Contrary to what you might think (and I was concerned about), on-line therapy is working very well, according to the studies. There’s something about frequent texting, combined with optional video and audio, that seems to bring people closer and invite the sharing of confidences.
It allows my clients and me to leave notes for each other in the chat room, as well as to see each other and talk in real time. So for the client, it’s contacting their therapist as often as they want, 24/7, without having to get dressed and travel to the therapist’s office.
You might think that this keeps the therapist chained to the computer, but it doesn’t. While my clients can text me at 3 a.m., I won’t read it until 9 a.m., and that’s fine with them (and me!). When they read my response in the morning, they may opt to take some time to think about what they want to say next, maybe an hour or even a day or two. It doesn’t matter - the office is always open, although I’m not always in it. I do have office hours, of which my clients are aware, that are totally flexible, so I can accommodate everyone.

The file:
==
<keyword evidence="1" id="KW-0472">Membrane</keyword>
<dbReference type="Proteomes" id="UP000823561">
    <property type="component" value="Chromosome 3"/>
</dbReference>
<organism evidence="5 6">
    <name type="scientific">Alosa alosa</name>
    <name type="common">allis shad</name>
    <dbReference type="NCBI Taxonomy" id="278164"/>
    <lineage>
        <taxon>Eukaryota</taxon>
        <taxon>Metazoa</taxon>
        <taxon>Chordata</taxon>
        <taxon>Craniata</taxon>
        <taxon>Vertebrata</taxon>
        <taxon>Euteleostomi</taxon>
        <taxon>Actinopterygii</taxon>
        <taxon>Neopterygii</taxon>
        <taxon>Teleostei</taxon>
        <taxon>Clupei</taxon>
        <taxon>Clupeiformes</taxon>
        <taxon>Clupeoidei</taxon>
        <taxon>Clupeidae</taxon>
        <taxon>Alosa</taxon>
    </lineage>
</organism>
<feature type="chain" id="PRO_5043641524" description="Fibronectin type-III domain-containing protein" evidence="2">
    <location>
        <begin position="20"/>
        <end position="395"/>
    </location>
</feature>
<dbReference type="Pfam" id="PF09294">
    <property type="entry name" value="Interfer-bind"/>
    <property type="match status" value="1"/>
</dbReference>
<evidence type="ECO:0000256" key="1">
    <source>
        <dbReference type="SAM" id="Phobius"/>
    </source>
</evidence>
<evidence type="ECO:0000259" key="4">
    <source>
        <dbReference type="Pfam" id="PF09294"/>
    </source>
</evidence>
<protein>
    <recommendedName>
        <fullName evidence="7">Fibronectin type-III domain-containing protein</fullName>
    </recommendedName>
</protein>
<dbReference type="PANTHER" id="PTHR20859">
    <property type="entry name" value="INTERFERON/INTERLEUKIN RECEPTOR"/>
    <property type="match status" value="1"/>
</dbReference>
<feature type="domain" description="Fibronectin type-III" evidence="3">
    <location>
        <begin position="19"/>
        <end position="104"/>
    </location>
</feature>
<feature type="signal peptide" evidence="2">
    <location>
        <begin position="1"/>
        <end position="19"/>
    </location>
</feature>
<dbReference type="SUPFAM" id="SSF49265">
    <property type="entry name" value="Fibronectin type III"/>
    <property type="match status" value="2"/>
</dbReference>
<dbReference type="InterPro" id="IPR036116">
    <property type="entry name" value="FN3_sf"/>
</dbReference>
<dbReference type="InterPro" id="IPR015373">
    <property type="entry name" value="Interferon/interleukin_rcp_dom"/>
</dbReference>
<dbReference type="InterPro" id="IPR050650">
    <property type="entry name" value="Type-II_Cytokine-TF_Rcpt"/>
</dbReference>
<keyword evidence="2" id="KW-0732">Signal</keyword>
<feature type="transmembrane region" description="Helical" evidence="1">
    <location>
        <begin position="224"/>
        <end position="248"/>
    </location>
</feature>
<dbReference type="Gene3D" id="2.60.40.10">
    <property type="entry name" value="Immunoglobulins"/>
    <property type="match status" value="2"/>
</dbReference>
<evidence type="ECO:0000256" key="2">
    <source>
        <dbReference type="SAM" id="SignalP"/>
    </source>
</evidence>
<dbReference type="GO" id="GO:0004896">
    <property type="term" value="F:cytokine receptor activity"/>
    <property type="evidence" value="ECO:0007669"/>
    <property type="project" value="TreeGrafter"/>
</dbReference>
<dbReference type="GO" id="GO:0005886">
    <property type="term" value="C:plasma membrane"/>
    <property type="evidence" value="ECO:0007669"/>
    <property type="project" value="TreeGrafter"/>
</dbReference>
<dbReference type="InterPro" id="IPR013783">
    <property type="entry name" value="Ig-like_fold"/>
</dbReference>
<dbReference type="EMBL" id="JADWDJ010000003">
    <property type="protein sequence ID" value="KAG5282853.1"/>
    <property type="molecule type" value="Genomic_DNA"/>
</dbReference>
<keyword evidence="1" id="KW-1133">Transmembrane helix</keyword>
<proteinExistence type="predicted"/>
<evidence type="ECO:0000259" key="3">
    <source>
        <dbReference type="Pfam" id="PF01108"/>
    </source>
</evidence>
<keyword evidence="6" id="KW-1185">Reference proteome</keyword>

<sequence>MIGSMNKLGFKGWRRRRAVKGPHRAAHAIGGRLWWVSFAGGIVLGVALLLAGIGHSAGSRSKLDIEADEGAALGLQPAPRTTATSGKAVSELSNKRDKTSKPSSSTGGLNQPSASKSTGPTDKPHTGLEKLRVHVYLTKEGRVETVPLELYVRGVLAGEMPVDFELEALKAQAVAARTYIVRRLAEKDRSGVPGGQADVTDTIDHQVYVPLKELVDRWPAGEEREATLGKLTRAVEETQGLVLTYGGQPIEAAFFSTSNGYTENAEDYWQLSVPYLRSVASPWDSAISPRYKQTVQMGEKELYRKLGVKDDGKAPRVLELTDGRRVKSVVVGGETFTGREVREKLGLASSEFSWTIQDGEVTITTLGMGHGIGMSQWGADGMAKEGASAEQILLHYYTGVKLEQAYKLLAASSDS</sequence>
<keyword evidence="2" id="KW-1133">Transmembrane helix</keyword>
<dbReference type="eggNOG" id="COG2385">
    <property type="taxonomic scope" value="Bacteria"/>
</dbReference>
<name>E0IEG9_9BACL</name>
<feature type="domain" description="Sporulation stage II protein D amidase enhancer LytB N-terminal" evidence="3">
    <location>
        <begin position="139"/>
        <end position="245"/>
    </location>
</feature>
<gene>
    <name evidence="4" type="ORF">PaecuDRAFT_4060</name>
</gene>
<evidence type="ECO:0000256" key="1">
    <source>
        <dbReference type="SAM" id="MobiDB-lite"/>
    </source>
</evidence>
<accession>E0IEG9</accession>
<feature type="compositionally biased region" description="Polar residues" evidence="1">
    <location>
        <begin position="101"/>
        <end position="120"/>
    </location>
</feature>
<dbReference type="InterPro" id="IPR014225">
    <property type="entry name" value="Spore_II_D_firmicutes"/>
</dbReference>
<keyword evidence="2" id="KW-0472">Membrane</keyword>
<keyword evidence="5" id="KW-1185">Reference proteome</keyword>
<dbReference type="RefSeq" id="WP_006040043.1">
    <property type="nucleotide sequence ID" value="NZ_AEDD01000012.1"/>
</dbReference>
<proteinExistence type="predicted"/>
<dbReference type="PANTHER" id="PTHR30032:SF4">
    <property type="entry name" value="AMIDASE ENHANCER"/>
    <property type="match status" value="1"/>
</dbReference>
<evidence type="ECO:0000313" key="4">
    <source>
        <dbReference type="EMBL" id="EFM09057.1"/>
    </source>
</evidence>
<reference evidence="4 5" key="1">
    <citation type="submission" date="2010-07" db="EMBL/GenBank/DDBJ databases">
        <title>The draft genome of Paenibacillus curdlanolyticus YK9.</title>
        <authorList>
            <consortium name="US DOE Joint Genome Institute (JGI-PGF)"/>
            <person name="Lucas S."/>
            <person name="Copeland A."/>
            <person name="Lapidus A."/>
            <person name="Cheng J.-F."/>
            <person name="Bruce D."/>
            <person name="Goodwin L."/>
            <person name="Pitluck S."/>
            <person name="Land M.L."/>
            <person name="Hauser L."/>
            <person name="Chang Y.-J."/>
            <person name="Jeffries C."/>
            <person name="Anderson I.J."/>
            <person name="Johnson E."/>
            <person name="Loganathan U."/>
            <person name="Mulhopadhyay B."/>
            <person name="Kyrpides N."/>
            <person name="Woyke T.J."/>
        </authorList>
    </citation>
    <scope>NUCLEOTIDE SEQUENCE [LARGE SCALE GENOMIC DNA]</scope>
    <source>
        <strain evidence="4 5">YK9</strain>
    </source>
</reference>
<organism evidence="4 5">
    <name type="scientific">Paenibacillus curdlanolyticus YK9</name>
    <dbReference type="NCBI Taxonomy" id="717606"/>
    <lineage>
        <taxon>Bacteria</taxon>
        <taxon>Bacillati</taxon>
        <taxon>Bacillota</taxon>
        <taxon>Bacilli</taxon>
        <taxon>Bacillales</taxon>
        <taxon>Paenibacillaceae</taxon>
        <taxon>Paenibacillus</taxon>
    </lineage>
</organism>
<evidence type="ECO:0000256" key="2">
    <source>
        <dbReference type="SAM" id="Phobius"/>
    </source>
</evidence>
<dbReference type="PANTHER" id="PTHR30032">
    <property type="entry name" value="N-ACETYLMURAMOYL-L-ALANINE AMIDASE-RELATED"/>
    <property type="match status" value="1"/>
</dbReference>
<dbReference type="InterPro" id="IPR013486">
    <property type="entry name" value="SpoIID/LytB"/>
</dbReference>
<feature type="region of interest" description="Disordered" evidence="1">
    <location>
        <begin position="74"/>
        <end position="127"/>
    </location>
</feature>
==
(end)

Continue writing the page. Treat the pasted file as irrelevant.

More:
This works out well for the client who doesn’t have a therapist nearby, or wants complete anonymity (fake names are fine), or can’t afford face-to-face therapy. The only drawback, for both the therapist and the client, is that without visual cues, text messages can occasionally be misunderstood, so it becomes important to ask questions such as, “What did you mean by that?” I consider it excellent training for developing communication skills, which is what therapy is largely about.
Would I use an on-line therapist, myself? Absolutely! I would want to start with video, because I put great store by visual information, and then use the texting for ongoing back-up. But the video is not required, and people who are video-shy just avoid it.